I feel like I’ve fallen off the bandwagon.

Or have I?

Having relatively short time boxes neatly punctuates what can otherwise be an endless slog of personal development, in the ScrumOfOne realm, or software development, in the just-about-everywhere-else realm. It provides a point of transparency that you can then inspect, from which a specific practice of adaptation hopefully emerges. What I could clearly see was that the points associated with the emergent stories were greater than my predetermined buffer. This triggered a rather Scrumalicious adaptation which, aaugh, increases my chances of getting my Sprint Backlog (predetermined list of things to do) completed if I shorten that list and then shorten the time I next check in… with… myself.

It feels like punishment, which I’m imposing on myself, which is twisted; however, it is a practice designed to get the team to win. For good measure, I’m throwing in a period of grooming my own fur Product Backlog.

Suddenly Deserve A Cupcake

My roommate, sophomore year in college, had a few phrases. My favourites were the euphemism of “intellectual clutter”, and the toothily grinned “treat yourself“.

(He also had a classy way of explaining vectors that involved demonstrating the resultant vector with a directional bobbing of his head between outstretched arms, his longer hair waving behind him like the circular ripples spawned when skipping stones at a steamy summer soiree. (My explanation of vectors is less classy and more… phallic. (That’s because vectors have both magnitude and direction. (Now you can’t unlearn that. (You’re welcome.)))))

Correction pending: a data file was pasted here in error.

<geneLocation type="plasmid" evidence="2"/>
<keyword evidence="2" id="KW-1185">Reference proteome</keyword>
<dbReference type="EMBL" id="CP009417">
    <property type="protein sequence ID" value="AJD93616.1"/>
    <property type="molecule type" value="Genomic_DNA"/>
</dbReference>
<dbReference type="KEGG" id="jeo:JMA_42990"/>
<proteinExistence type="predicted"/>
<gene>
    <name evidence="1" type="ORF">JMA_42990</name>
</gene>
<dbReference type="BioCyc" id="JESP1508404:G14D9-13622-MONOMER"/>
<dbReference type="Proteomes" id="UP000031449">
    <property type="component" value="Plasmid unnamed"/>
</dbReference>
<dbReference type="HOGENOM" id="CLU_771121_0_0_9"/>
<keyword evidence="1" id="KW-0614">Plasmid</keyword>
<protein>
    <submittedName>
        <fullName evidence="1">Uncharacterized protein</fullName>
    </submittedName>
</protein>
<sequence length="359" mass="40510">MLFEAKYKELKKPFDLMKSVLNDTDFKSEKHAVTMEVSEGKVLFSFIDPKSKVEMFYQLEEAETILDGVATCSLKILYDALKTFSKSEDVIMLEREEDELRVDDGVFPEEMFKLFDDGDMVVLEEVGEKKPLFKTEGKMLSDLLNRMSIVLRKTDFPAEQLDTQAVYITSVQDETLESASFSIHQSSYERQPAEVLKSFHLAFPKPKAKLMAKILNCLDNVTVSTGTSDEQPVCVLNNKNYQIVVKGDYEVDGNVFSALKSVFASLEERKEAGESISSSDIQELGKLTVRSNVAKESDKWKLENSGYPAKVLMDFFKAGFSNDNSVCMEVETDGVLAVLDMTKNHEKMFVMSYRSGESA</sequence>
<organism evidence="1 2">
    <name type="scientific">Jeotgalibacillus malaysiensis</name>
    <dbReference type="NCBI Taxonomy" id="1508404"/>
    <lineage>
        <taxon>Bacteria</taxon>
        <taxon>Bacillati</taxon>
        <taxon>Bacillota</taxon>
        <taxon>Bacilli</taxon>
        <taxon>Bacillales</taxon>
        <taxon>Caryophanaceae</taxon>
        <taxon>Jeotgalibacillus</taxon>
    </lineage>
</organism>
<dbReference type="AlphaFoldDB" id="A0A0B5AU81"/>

This blog post is a continuation of the last, where I talked about leaving room in your Sprint for both the planned and unplanned, allowing yourself to be both proactive and reactive, where stories are thus either strategic or tactical. I can’t help but picture a yin-yang symbol at this point, so the Taoist in me is high-fiving me (from within) (odd… deep… deeply odd?) over my incorporation of balance into Sprint Planning. So let’s address value and effort, specifically for these ‘tactical’ stories that suddenly arise from time to time, by stepping through the Product Owner’s point of view.

The Product Owner is in charge of the vision of the product. For my ScrumOfOne, I view myself as a package of products (Merrill the musician, Merrill the financial responsible, Merrill the home dweller, etc.), each with its own vision. From any particular vision, there are epics, which are just large stories, which are broken down so that they are small enough to be taken into a Sprint, but within the context of its product backlog, a story has both value and effort. Value is indicated by its priority in the backlog. Effort is indicated by an assigned number of points.

All those items in those lists (stories in Product Backlogs) stem from a vision by the Product Owner.